Friday, September 12, 2008

Cloth Diapers

***Warning*** This is a long post on a topic that probably does not have wide interest. Feel free to skip, but I've had a number of requests for a post along these lines.

I used disposable diapers with Hans for the first four weeks, while I adjusted to motherhood and recouped from giving birth. Since then I've mainly been using cloth, with an occasional disposable here and there. Now that I'm getting more of an idea of what absorbency I need for cloth, though, I haven't used disposables for almost a month, and I actually get fewer leaks with cloth!

I'm sewing my cloth diaper stash for the most part, with an occasional prefold or bought cover here and there, for variety and ease. My newborn stash consists of a dozen infant Chinese prefolds, 6 fitted diapers, 10 pocket fitted diapers, 2 pocket diapers, and 7 covers. I'm working on my small stash now.

Here is a pocket fitted. "Pocket" meaning it's a stuffable 2-layer diaper, "fitted" meaning it requires a cover and has elastic at the legs to help contain messes. This particular diaper is a sized down Rita's Rump Pocket - printed at 85% to fit a newborn. I recycled a queen size flannel sheet set that I found at a thrift store. The purpose of a pocket-style is to allow customization of absorbency and even more importantly, to allow the main absorbency to be removed for washing and drying, making for cleaner diapers that dry way faster than otherwise.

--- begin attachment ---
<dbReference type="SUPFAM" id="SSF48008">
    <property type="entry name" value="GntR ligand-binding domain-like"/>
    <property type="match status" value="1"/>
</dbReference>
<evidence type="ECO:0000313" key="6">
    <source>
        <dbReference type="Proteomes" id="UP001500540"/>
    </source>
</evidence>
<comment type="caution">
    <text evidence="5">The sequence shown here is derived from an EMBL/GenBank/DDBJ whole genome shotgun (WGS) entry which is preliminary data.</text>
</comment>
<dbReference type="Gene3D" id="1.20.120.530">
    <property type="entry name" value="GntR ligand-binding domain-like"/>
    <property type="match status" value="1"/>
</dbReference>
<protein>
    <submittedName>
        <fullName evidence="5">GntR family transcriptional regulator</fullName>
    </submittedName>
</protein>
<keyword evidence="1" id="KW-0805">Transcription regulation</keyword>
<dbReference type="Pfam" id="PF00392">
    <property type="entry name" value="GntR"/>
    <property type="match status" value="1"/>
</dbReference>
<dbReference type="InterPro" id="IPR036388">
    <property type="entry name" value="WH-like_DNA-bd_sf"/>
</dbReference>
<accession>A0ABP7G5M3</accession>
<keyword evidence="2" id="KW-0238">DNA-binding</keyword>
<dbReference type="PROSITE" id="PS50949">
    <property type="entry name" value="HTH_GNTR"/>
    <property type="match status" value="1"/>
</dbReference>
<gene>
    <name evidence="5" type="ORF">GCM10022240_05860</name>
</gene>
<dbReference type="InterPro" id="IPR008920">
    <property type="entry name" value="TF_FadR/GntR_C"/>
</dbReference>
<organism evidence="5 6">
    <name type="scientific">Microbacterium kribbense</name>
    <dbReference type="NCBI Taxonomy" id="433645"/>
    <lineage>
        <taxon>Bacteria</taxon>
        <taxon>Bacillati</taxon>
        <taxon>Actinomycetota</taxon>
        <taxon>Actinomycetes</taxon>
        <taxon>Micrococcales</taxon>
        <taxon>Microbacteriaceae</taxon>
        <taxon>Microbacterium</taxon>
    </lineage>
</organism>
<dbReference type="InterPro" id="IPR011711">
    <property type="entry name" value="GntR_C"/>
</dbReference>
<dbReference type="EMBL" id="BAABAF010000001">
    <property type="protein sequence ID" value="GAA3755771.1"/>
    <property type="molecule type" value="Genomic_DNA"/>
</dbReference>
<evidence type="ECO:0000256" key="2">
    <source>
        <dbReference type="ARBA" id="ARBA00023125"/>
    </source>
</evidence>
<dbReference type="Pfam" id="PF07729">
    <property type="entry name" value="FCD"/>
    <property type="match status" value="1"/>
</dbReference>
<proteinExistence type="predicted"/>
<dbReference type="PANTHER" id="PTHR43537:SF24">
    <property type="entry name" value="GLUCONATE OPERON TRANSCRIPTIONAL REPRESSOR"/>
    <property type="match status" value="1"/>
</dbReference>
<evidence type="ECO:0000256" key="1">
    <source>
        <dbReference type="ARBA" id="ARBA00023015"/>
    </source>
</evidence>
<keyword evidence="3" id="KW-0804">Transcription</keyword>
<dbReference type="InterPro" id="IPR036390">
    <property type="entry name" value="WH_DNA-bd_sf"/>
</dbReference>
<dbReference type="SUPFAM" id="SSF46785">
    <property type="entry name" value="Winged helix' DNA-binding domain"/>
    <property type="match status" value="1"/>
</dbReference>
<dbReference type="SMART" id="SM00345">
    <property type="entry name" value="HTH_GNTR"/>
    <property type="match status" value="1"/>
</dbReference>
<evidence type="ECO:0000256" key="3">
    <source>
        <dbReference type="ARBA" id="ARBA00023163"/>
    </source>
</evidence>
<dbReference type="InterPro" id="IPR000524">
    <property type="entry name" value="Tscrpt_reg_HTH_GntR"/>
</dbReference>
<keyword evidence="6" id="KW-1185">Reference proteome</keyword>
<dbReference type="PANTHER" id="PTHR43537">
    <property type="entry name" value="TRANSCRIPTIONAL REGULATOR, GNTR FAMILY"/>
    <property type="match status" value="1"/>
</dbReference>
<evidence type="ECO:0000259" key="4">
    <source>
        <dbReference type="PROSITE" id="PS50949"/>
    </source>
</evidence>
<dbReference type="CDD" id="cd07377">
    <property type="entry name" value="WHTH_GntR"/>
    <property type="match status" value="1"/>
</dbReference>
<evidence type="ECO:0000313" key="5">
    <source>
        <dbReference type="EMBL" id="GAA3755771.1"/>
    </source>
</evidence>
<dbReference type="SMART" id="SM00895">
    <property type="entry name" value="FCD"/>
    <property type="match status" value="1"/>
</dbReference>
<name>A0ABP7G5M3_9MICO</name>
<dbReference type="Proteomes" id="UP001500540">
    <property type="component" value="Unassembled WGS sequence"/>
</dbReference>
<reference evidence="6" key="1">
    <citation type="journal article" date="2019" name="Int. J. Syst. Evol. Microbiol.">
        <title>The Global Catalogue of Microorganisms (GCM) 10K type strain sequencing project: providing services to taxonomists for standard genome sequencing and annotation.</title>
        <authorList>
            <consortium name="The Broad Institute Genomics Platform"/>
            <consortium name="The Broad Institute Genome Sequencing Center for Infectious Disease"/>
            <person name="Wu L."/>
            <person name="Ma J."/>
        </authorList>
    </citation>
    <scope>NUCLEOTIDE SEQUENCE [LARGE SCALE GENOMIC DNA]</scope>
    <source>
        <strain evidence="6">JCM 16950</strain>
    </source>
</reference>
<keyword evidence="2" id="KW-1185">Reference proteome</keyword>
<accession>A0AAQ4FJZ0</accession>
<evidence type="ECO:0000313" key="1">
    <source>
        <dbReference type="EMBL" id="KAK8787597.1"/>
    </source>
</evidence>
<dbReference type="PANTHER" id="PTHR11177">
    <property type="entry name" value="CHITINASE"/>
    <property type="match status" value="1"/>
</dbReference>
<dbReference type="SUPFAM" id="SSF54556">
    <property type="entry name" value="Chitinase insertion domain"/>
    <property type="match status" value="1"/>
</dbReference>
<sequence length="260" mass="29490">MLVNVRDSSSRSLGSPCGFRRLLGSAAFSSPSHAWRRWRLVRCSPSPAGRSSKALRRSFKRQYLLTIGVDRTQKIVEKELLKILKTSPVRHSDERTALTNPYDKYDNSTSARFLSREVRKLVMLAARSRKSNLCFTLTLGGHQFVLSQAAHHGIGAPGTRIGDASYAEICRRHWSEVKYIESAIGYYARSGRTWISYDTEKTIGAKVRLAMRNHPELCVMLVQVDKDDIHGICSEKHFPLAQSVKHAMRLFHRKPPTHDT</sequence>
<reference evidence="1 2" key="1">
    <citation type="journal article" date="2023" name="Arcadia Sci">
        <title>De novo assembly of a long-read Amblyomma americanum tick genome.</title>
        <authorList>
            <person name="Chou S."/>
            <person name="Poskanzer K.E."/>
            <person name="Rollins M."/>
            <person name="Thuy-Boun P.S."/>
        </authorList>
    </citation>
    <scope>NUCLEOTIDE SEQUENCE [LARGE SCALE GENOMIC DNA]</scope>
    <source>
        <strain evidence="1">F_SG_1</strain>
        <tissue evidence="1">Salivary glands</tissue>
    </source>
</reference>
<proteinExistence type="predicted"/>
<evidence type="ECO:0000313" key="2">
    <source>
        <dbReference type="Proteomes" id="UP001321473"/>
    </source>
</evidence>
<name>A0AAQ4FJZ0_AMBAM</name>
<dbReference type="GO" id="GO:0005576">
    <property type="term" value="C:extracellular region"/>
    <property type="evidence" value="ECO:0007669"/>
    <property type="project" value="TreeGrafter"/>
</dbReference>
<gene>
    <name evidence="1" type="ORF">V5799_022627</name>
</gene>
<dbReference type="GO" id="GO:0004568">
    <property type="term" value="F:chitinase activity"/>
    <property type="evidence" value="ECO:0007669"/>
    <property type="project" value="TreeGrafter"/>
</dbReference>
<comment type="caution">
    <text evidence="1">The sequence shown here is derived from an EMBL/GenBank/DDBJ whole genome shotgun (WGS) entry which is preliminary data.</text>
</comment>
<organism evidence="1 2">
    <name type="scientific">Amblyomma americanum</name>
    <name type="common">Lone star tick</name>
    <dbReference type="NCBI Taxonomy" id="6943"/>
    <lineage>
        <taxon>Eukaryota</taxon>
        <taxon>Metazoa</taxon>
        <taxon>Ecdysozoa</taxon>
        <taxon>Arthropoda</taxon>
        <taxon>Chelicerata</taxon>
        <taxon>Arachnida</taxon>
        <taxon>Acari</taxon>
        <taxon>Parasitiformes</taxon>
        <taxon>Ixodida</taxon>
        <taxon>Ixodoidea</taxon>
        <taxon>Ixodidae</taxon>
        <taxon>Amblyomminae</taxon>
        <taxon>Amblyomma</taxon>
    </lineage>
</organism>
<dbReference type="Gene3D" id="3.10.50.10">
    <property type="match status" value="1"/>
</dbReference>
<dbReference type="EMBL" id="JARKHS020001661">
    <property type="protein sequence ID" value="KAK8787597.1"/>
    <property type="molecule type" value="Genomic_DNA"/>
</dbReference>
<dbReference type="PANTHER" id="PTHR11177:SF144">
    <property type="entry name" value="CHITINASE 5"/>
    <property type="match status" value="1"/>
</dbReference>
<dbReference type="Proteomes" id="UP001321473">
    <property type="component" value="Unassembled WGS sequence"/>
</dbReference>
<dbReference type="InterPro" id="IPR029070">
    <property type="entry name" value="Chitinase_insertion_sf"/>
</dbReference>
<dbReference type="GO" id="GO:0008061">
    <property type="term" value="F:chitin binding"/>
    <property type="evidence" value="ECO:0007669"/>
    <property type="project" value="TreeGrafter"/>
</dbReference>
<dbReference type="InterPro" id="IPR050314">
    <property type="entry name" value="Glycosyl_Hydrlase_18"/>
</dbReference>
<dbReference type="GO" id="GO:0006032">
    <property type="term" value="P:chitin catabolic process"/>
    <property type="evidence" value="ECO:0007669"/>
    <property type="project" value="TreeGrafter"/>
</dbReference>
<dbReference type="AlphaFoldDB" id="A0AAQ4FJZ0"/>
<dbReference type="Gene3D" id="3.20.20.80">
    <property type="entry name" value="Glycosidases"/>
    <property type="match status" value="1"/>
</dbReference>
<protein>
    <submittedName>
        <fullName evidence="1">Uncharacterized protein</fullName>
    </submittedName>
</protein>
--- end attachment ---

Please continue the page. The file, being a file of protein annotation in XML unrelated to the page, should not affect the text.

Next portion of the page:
Here is the Rita's Rump Pocket opened with a suedecloth liner in it, to prevent rashes due to wetness. Suedecloth lining is also good once babies hit the solid food stage and need to have poo removed before laundering. Supposedly poo will fall off suede or microfleece relatively easily - no dunking required.

A note: not all suede is created equal. Alova suede (sold at JoAnn and sometimes Wal-mart) or butter suede (Hancock's) is the stuff that will wick away moisture by letting pee pass through. Fashion suede and microsuede are evil and will repel. Crushed panne velour will also work. Or microfleece. The next size up in diapers that I'm making will be automatically lined with a wicking or "stay-dry" inner, so I don't have to add a liner each time.




And here is the diaper on a really cute baby. I love this flannel print on Hans :-). It's such a "little man" diaper, and the pin is adorable :-).Rita's Rump Pockets close with a single pin, as shown, but most pocket fitteds close with hook and loop or snaps.




Below is a regular fitted, made from recycled t-shirts. It also has a touchtape closure. Velcro is not good enough to withstand substantial use and many washings, so the preferred hook and loop options are either touchtape or aplix, both available online. Alas, I don't have a snap press, but hook and loop is doing fine.

I used the Darling Diapers Unlimited pattern for this fitted. I love that pattern! Great fit, a ton of options, and good directions.

Another thing: serging makes sewing cloth diapers go SO much faster, if you have access to a serger. And I love the way the finished product looks.



The inside of the fitted has an external sewn-on soaker. which basically means it's attached (as opposed to lay-in absorption) but it's not all sewn into the inside, which can take a LONG time to dry!






Here is a diaper cover, also made from the Darling Diaper pattern. Any diaper that is not waterproof will require a cover. This cover is made with polyurethane laminate (PUL for short), the waterproof material of choice for diaper making, and bound with fold-over elastic, aka FOE. FOE is wonderful for containing messes and getting a great fit.